Israel – Japan Relations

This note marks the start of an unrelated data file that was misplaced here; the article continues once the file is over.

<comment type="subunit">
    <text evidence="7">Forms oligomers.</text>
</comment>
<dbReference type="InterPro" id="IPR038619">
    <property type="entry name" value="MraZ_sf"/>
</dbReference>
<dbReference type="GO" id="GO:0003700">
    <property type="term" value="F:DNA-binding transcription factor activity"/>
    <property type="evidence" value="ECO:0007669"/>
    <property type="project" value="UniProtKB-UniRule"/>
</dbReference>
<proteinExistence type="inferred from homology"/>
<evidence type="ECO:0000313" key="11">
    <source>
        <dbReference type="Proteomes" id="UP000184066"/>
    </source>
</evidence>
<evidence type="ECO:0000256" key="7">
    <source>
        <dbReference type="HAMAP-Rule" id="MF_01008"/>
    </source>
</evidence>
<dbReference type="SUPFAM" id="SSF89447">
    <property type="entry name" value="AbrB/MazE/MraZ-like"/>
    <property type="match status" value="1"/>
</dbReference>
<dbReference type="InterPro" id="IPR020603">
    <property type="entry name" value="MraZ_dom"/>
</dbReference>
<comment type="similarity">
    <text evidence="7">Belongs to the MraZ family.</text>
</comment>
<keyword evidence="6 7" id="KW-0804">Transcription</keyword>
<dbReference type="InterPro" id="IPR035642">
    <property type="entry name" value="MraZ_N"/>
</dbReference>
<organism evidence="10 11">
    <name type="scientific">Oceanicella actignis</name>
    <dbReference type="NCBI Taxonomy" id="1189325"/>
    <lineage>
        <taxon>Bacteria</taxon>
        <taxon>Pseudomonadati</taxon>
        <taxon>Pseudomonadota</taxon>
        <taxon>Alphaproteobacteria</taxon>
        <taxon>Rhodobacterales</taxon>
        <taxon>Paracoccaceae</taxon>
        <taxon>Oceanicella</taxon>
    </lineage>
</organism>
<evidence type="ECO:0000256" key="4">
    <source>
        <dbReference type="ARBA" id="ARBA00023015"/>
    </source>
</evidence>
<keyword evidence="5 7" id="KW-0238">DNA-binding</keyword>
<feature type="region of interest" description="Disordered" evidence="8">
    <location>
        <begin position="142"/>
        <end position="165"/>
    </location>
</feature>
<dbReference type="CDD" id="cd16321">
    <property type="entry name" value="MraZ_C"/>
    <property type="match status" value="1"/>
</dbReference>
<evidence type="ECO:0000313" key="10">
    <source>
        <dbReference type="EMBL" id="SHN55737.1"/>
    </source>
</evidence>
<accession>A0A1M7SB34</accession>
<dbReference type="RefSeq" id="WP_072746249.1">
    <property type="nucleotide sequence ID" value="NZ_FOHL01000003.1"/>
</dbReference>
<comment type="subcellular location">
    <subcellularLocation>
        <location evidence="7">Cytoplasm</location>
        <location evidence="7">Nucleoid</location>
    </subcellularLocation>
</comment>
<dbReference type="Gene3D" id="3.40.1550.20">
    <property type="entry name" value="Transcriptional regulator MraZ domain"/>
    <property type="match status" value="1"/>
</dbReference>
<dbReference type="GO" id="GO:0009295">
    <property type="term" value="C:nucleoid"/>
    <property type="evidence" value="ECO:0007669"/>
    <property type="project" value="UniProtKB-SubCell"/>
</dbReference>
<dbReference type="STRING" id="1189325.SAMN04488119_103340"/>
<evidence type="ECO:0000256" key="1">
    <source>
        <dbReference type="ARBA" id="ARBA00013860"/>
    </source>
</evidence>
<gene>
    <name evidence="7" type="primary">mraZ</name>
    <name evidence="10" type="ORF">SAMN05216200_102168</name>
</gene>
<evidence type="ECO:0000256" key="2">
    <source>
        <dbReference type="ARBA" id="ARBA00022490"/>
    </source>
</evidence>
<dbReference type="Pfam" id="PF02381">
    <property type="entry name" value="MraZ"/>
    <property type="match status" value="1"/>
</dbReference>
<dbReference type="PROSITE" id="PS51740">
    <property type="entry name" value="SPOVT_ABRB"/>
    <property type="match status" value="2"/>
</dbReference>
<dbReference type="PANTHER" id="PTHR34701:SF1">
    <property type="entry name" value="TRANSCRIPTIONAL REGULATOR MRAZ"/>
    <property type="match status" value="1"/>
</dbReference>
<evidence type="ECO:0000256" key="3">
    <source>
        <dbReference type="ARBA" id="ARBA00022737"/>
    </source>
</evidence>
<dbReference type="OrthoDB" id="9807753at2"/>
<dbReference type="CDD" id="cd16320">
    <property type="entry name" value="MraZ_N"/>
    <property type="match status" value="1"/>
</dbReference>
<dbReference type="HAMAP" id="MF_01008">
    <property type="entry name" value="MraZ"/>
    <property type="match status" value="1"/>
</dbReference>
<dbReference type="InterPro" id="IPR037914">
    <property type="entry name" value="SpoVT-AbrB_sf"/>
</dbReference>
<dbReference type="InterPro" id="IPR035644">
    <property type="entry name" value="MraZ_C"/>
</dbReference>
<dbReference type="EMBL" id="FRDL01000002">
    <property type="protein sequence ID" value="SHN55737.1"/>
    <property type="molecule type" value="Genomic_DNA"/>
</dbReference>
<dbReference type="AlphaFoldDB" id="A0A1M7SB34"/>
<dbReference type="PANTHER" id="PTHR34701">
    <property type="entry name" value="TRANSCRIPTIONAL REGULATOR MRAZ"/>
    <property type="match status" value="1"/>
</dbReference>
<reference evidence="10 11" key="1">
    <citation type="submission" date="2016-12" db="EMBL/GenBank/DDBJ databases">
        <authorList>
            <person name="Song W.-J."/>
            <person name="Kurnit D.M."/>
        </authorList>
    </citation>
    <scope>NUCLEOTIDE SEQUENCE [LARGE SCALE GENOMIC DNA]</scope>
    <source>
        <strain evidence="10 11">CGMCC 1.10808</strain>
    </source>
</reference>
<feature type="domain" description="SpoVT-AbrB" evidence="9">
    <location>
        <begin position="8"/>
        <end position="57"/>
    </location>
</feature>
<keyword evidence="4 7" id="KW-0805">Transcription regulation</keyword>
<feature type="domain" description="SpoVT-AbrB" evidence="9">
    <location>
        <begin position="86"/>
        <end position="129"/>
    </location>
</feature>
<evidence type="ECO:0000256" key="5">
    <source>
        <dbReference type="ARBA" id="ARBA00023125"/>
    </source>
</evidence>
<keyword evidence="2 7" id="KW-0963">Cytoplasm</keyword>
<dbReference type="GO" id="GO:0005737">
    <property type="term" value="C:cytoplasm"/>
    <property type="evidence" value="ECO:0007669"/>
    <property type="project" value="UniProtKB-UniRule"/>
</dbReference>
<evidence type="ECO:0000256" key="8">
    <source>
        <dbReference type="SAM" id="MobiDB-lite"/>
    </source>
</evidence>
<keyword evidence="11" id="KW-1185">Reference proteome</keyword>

Japan and Israel’s history have many similar parallels. The two ancient civilizations were resuscitated as states after WWII. During World War II, Chieune Sugihara, the Japanese diplomat in Lithuania, contrary to his government’s policy, issued thousands of transit visas to escaping Jews who settled in Kobe and elsewhere in Japan. After WWII, both Israel and Japan received western funding but particularly with United States leadership, guidance, and most of all, out of the desire of their respective populations. Residing in dangerous neighborhoods, both countries have a seventy-year history of relying upon the United States for important strategic defense arrangements, understandings and military supplies. Both countries in 2020 remain deeply attuned to toxic neighbors—Iran to Israel (2500km) and North Korea to Japan (1100km)—each with nuclear weapons capability, capacity to deliver them, and nefarious rogue leaders who regularly articulate a willingness to threaten if not devastate Israel and Japan respectively. Both of their respective populations are highly educated, driven to succeed, admire their ancestral histories, highly tuned toward technology and sustain foreign policy anxieties shaped by neighbors with simmering hostilities.